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Why the plumage at Henrys Lake may be more numerous than the fish this weekend

Living the Wild Life

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Photos courtesy Bill Schiess | EastIdahoNews.com

While the female Mountain Bluebird sat on its nest in a nest box placed on the west side of Henrys Lake, the male kept a vigil eye out for marauding Tree swallows. After chasing away a pair, he became bored, hungry or thirsty and flew off to the nearest watering hole.

It did not take long before the swallows were back, peering inside while the female bluebird hollered at them. When they did not leave, she came flying out of the nest hole and chased them off before sitting on the box waiting for her significant other to show up and do his job.

He returned and set up an observation location three posts away from the sitting mom and every time the swallows got guts enough to land on the box, he would attack. After about six unsuccessful attacks, he hit pay dirt, grabbing one of the swallows by the neck. They fell to the ground behind a bush as I tried unsuccessfully to get some shots of the battle.

All I got were some blurry blues of the short battle before the swallow escaped and flew off to find its mate. It joined the other one on a barbed wire, before they flew off looking for a kinder, gentler area. The bluebirds settled down with the male perching on the top of the nest box occasionally peeking in the hole, looking for an “atta-boy” from the Mrs.

The Mountain bluebird, the state bird of Idaho, are cavity nesters but they cannot excavate their own holes in trees so they have to use old woodpecker holes for natural nests. For these nesting cavities, they have to compete with not only swallows but starlings, flying squirrels and saw-whet owls. As with all birds, habitat determines the numbers of birds in an area.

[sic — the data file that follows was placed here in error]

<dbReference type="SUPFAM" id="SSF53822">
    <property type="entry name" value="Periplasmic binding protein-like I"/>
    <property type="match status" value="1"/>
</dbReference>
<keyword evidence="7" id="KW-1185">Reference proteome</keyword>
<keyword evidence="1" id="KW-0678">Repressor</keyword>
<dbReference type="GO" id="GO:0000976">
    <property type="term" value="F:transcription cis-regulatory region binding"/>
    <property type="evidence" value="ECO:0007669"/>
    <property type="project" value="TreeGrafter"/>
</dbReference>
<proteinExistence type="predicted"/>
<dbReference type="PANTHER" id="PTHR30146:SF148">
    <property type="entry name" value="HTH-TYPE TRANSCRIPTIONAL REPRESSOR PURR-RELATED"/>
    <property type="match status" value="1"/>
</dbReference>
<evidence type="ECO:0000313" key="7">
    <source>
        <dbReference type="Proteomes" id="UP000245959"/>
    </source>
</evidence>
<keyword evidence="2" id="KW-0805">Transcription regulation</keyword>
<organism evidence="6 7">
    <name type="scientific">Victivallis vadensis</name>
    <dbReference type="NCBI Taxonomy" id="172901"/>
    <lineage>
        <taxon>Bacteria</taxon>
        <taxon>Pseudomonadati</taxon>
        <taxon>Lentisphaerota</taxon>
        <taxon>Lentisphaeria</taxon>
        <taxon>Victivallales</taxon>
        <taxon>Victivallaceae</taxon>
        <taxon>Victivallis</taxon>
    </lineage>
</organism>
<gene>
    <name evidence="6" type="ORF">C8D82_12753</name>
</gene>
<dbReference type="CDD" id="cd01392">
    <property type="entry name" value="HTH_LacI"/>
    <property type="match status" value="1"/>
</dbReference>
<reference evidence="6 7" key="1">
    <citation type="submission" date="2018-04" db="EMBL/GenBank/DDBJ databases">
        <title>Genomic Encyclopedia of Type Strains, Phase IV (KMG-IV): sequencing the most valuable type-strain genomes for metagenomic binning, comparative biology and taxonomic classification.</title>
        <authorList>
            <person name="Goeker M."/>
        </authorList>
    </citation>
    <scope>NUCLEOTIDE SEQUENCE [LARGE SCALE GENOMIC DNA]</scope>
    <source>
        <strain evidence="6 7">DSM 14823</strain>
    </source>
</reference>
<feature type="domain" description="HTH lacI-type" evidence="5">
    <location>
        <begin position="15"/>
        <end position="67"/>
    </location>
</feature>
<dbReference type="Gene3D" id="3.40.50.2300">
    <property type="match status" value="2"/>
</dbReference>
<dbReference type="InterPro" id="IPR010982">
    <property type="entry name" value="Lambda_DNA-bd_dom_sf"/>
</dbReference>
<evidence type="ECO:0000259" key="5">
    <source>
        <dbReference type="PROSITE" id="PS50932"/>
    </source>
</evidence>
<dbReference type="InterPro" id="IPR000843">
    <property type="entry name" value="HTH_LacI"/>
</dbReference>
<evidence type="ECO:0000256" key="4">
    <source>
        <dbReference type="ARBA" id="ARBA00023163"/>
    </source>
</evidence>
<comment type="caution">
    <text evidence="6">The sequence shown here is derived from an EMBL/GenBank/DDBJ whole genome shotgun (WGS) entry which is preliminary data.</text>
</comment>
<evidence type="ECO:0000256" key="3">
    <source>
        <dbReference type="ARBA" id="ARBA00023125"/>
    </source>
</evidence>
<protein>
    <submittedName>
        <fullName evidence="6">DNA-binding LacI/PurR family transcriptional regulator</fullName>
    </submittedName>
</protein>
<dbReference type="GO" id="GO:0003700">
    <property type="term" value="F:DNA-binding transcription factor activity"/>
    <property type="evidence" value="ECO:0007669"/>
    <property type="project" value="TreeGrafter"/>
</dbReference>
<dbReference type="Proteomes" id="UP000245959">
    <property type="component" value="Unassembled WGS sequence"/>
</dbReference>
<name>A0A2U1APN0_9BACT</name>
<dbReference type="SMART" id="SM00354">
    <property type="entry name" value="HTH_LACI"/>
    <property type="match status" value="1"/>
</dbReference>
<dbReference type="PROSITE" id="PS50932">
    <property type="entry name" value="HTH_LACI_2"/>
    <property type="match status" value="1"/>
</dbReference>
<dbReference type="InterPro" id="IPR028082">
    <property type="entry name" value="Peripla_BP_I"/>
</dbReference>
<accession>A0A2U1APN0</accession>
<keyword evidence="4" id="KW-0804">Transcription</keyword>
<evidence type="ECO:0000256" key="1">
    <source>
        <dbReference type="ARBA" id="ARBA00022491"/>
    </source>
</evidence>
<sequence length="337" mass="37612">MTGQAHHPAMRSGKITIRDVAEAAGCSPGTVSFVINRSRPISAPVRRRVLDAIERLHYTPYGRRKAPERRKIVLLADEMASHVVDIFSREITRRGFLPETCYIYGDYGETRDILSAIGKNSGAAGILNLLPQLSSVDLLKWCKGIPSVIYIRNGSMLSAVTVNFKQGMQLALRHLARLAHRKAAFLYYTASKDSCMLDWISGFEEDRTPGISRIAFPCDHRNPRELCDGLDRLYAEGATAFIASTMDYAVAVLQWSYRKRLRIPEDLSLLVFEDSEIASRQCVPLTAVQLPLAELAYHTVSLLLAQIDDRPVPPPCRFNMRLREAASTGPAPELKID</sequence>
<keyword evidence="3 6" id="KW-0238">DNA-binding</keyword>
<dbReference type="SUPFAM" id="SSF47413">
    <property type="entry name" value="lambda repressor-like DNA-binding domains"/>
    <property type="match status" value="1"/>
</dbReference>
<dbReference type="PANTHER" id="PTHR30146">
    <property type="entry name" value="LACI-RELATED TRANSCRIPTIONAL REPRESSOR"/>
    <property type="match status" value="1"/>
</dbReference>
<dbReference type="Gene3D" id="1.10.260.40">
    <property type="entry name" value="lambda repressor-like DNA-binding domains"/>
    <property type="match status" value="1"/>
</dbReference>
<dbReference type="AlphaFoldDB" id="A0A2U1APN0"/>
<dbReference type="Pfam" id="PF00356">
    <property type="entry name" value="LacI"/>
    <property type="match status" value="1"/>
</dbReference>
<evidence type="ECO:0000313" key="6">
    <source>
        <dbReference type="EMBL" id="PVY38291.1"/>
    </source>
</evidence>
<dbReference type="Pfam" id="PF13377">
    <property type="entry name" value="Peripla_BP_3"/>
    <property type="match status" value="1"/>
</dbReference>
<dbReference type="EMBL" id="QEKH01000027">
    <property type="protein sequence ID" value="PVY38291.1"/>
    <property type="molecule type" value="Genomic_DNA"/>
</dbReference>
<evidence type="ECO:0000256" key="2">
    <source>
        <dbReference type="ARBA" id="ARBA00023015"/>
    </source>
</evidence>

During the 1970s, the estimated population of bluebirds dropped 70 percent due to the use of pesticides on insects, their main food source. Programs for building nest boxes were encouraged and the bluebirds around Henrys Lake have benefitted from members of the Boy Scouts building nests for their Eagle projects.

This spring, some new nest boxes have been added along the road that goes around Henrys Lake, but they were added after the male bluebirds had already staked out their territory. So most of them have set up camp in the older seasoned boxes while several pairs of the swallows are battling over the new ones.

The bright blue plumage of the male Mountain Bluebird makes it one of the most recognizable birds in this area, while the female is less recognizable with its grey breast, head and back mixed with bluish tint on the tail and wings. There is nothing brash or noisy about these beautiful birds as most of their calls are soft — almost a buzzing sound, pleasant to listen to — except when chewing out their forgetful partner.

Watching nest boxes can be very entertaining. Some of the best places to watch the battles and nesting activities of the bluebirds are, of course, Henrys Lake, Sand Creek Wildlife Management Area, and the Bone area east of Idaho Falls. Using your vehicle as a blind, you can park close to the nest box and the birds will ignore you and continue their normal activities.

Over the Memorial Day weekend, you can kill two birds with one stone: go fishing at Henrys Lake or the Sand Creek ponds north of St. Anthony, and during your non-fishing time, park near a bird house and enjoy the show. It may be more successful than the fishing.

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